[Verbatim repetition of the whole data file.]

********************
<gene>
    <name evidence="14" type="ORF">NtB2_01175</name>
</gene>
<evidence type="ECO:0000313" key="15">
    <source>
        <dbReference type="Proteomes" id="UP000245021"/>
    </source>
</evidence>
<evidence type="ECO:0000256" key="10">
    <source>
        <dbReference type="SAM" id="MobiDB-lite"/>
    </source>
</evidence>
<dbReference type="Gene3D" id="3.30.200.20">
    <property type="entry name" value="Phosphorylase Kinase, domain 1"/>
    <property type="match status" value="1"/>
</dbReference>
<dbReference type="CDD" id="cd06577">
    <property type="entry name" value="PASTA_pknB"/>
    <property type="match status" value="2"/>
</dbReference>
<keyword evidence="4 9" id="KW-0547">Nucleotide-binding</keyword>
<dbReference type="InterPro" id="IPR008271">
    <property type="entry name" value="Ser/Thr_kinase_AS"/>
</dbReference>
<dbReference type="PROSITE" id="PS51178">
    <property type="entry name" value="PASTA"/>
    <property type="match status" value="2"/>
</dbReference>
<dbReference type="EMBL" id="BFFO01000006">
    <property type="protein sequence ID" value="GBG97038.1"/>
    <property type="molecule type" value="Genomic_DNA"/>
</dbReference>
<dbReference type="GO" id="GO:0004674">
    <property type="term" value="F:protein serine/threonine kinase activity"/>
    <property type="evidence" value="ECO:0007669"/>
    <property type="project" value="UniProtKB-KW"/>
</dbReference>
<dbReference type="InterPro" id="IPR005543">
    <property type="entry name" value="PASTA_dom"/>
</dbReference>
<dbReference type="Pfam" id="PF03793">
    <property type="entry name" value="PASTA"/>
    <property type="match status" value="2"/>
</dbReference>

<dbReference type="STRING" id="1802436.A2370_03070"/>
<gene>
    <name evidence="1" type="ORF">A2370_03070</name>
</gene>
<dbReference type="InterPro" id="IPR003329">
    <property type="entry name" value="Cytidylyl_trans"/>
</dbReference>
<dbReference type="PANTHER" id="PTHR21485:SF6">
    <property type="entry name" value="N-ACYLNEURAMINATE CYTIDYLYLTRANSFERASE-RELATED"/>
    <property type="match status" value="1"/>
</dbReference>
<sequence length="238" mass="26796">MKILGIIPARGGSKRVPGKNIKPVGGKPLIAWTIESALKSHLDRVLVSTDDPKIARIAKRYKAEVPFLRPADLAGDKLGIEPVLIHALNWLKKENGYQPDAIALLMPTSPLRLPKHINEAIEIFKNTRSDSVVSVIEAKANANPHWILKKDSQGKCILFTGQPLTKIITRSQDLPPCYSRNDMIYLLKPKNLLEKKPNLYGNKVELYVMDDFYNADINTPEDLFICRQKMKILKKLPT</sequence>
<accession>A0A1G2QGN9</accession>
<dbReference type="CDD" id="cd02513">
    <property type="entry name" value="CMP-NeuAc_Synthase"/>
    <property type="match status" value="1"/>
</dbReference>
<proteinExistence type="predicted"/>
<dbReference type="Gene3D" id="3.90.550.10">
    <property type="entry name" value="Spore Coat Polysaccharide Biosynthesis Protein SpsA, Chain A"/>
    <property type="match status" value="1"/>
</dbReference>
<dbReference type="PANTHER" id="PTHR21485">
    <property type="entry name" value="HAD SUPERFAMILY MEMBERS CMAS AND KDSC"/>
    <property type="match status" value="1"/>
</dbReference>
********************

<gene>
    <name evidence="14" type="ORF">NtB2_01175</name>
</gene>
<evidence type="ECO:0000313" key="15">
    <source>
        <dbReference type="Proteomes" id="UP000245021"/>
    </source>
</evidence>
<evidence type="ECO:0000256" key="10">
    <source>
        <dbReference type="SAM" id="MobiDB-lite"/>
    </source>
</evidence>
<dbReference type="Gene3D" id="3.30.200.20">
    <property type="entry name" value="Phosphorylase Kinase, domain 1"/>
    <property type="match status" value="1"/>
</dbReference>
<dbReference type="CDD" id="cd06577">
    <property type="entry name" value="PASTA_pknB"/>
    <property type="match status" value="2"/>
</dbReference>
<keyword evidence="4 9" id="KW-0547">Nucleotide-binding</keyword>
<dbReference type="InterPro" id="IPR008271">
    <property type="entry name" value="Ser/Thr_kinase_AS"/>
</dbReference>
<dbReference type="PROSITE" id="PS51178">
    <property type="entry name" value="PASTA"/>
    <property type="match status" value="2"/>
</dbReference>
<dbReference type="EMBL" id="BFFO01000006">
    <property type="protein sequence ID" value="GBG97038.1"/>
    <property type="molecule type" value="Genomic_DNA"/>
</dbReference>
<dbReference type="GO" id="GO:0004674">
    <property type="term" value="F:protein serine/threonine kinase activity"/>
    <property type="evidence" value="ECO:0007669"/>
    <property type="project" value="UniProtKB-KW"/>
</dbReference>
<dbReference type="InterPro" id="IPR005543">
    <property type="entry name" value="PASTA_dom"/>
</dbReference>
<dbReference type="Pfam" id="PF03793">
    <property type="entry name" value="PASTA"/>
    <property type="match status" value="2"/>
</dbReference>

<dbReference type="STRING" id="1802436.A2370_03070"/>
<gene>
    <name evidence="1" type="ORF">A2370_03070</name>
</gene>
<dbReference type="InterPro" id="IPR003329">
    <property type="entry name" value="Cytidylyl_trans"/>
</dbReference>
<dbReference type="PANTHER" id="PTHR21485:SF6">
    <property type="entry name" value="N-ACYLNEURAMINATE CYTIDYLYLTRANSFERASE-RELATED"/>
    <property type="match status" value="1"/>
</dbReference>
<sequence length="238" mass="26796">MKILGIIPARGGSKRVPGKNIKPVGGKPLIAWTIESALKSHLDRVLVSTDDPKIARIAKRYKAEVPFLRPADLAGDKLGIEPVLIHALNWLKKENGYQPDAIALLMPTSPLRLPKHINEAIEIFKNTRSDSVVSVIEAKANANPHWILKKDSQGKCILFTGQPLTKIITRSQDLPPCYSRNDMIYLLKPKNLLEKKPNLYGNKVELYVMDDFYNADINTPEDLFICRQKMKILKKLPT</sequence>
<accession>A0A1G2QGN9</accession>
<dbReference type="CDD" id="cd02513">
    <property type="entry name" value="CMP-NeuAc_Synthase"/>
    <property type="match status" value="1"/>
</dbReference>
<proteinExistence type="predicted"/>
<dbReference type="Gene3D" id="3.90.550.10">
    <property type="entry name" value="Spore Coat Polysaccharide Biosynthesis Protein SpsA, Chain A"/>
    <property type="match status" value="1"/>
</dbReference>
<dbReference type="PANTHER" id="PTHR21485">
    <property type="entry name" value="HAD SUPERFAMILY MEMBERS CMAS AND KDSC"/>
    <property type="match status" value="1"/>
</dbReference>